BRITISH SURVEY INTO HINDU IDENTITY
(1 March 2006)
Hindu Forum of Britain in partnership with the Runnymede Trust are
conducting the first ever UK research project aimed at understanding
the issues and aspirations of today's Hindu youth, women, elders
and community organisations in areas including access to public
services, education, health, employment, funding, regeneration,
integration, cohesion and equal opportunities. Sponsored by the
Home Office, the survey will also conduct research by into the question
of the British Hindu identity.
consultation will seek the views of Hindus from the South East,
the Midlands and the North through eight focus group meetings, online
questionnaires and phone surveys. The findings of the research will
be released by the Home Office in Summer 2006 and distributed to
public service agencies, Government Departments, Local Councils
and other stakeholder groups to help them in planning community
led voluntary and community organisations have struggled to deliver
tailored services to the community and moreover, a legacy of inequality
and stereotyping has left the Hindu community isolated and, with
a limited capacity to engage with other communities or to address
their own problems. As a result of this and the constant demand
from Hindu organisations and community leaders from across the UK,
the Home Office commissioned this project.
of concern in the Hindu community surround:
of generational gaps which discourage young Hindus from playing
an active role in voluntary organisations. There are also issues
surrounding their identity, 'Britishness' and links to their countries
of origin or those of their forebears.
surrounding women's health, careers, education, equal opportunities,
domestic violence, divorce and single parent families need to be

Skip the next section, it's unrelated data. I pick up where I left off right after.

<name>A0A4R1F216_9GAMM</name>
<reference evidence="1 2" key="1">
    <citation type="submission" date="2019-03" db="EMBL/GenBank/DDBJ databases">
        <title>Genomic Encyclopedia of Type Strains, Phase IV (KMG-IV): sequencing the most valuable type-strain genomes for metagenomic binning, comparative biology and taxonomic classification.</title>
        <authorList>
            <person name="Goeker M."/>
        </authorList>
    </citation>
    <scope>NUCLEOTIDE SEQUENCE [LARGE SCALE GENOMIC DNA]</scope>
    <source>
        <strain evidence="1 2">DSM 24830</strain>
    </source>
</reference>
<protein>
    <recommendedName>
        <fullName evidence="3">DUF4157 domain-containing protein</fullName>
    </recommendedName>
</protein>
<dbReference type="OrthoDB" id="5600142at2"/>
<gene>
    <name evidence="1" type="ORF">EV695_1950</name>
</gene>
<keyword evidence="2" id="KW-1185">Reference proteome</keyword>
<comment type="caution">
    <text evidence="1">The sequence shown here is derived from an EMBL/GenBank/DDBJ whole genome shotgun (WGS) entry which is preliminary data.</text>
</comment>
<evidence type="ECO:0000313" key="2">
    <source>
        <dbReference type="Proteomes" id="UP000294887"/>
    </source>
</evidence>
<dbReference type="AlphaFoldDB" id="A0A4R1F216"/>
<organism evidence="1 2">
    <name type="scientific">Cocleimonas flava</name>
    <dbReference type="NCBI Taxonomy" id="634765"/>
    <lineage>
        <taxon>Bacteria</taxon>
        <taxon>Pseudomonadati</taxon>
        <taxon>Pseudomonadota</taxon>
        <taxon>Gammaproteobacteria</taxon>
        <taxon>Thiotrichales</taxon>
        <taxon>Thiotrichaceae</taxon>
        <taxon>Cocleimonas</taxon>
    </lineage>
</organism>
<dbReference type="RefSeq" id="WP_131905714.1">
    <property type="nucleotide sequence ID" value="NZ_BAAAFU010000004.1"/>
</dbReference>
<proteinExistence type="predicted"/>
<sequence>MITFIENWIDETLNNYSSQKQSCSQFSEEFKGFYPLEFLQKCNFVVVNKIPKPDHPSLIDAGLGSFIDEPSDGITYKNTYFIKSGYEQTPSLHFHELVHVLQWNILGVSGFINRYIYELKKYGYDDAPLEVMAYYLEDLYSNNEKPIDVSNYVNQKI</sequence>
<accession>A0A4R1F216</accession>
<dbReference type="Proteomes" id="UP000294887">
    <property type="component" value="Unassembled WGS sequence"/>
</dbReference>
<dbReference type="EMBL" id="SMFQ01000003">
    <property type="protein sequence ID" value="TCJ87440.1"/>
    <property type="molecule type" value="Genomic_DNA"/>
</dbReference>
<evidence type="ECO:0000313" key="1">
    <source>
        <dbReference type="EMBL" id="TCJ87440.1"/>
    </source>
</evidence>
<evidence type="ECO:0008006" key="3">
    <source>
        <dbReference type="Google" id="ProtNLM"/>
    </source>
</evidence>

understood. Often community infrastructures do not exist to deal
with many of these pressing concerns.
from the Hindu community face a number of myths and stereotypes
about their roles within the family and patients and carers are
not accommodated in the formal system of care because it is often
felt that for Hindus. these services are either inaccessible or
inappropriate to their culture specific needs.
organisations within the Hindu community are often the only source
of support and provide extremely useful services to the community
but they suffer from a lack of resources. As a result, Hindu groups
often remain unable to participate in or influence decisions directly
Kallidai, Secretary General of the Hindu Forum of Britain said:
"Although community organisations have an understanding of
the range of issues and problems faced by Hindu, there has been
no credible in-depth research conducted with a view to identifying
priority areas for Government engagement. Unless, the Government
has credible data and information collected and analysed about the
community, giving due importance to regional variations and cultural
diversity within the community itself, it will be difficult to allocate
resources in the future in a manner that will be effective, productive
and beneficial to the grassroots community."
final report is expected to be completed by the Summer 2006.